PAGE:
Summer is the perfect time to get outside and have fun. A beautiful summer day can lift your spirits and give you the motivation to get out there and try new activities! Everything is more fun outside, whether you’re swimming, running or cycling. However, summer heat and exercise can be a risky mix if you’re not careful.
Staying hydrated is imperative to a hot day. If you don’t drink enough water, you can get dehydrated and suffer from light-headedness and nausea. If not recognized, dehydration can even result in kidney failure. However, if you drink too much water without replenishing your electrolytes, you can experience hyponatremia – which can lead to confusion, nausea, muscle cramps, and even seizures.
Staying hydrated isn’t the only thing to focus on, remember to keep these in mind when it comes to exercising in the heat:
- The time of day is important. Unless you are training for an event that takes place in the daytime heat, avoid exercising from 10 a.m. to 3 p.m. It’s the hottest part of day. Generally, the early morning is the best time to workout, especially if it’s going to be scorcher that day.
- Wear loose, light-colored clothing. The lighter color will help reflect heat, and cotton material will help the evaporation of sweat. You may also want to try specially designed, “hi-tech” running shirts and shorts. They are often made from material meant to keep you cool.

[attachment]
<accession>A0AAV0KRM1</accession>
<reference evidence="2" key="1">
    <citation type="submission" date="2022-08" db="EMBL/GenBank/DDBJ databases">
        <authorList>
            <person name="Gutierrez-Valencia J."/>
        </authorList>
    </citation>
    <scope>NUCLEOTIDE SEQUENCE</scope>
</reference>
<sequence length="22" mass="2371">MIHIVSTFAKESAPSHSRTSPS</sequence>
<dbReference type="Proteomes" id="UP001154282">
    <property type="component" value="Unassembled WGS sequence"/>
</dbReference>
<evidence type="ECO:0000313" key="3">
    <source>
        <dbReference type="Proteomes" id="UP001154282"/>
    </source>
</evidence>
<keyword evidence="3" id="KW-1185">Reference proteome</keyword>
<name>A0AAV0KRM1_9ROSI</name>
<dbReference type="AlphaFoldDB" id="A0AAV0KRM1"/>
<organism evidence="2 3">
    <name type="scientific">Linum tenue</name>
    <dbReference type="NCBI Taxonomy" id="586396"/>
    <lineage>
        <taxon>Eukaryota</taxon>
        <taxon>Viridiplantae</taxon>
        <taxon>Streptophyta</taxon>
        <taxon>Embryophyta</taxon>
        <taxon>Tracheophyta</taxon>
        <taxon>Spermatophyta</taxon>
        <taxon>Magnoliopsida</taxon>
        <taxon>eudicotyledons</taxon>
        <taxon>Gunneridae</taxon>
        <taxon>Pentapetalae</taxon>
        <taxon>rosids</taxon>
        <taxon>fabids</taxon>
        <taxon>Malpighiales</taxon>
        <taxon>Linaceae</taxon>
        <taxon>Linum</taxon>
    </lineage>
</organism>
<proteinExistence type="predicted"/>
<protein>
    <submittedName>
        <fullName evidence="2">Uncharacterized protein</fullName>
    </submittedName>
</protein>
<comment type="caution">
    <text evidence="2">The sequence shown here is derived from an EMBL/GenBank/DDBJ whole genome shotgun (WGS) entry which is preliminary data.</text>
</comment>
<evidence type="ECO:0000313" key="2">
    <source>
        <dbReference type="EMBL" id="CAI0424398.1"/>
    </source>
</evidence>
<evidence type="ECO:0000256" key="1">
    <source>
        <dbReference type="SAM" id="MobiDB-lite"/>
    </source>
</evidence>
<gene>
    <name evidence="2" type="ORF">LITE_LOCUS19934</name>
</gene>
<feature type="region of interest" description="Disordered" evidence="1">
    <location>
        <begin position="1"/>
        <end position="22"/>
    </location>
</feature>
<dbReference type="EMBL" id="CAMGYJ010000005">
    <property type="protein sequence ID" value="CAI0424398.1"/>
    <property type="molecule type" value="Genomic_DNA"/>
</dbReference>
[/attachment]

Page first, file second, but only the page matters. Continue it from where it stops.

- Sunscreen is a must. It’s important to protect your skin – you can get burned and suffer sun damage to your skin even on cloudy days.
- Stay hydrated. Before you go out, drink a glass or two of water. Carry a bottle of water or even a hydration pack such as the CamelBak. Take a drink every 15 minutes, even when you’re not thirsty. When you’re done with your workout, have a few more glasses of water.
- Replenish your electrolyte and salt intake while exercising.
- Choose shaded trails or pathways that keep you out of the sun.
- Check the weather forecast before you start your workout. If there’s a heat advisory you might want to take your workout indoors. These pollutants can damage your lungs.
As always, it’s important to listen to your body. Stop immediately if you’re feeling dizzy, faint or nauseous. Summer time is a great time to beat the heat and check out your local pool! Water exercise is a great alternative in hot weather – water keeps your body cool and reduces how difficult you perceive your workout to be.
Enjoying the great outdoors is a must in the summer months, but it’s important to keep your safety in mind and know your limits!
Decker, Joe. “8 Tips for Exercising in Summer Heat.” Active. N.p., n.d. Web. 30 June 2016.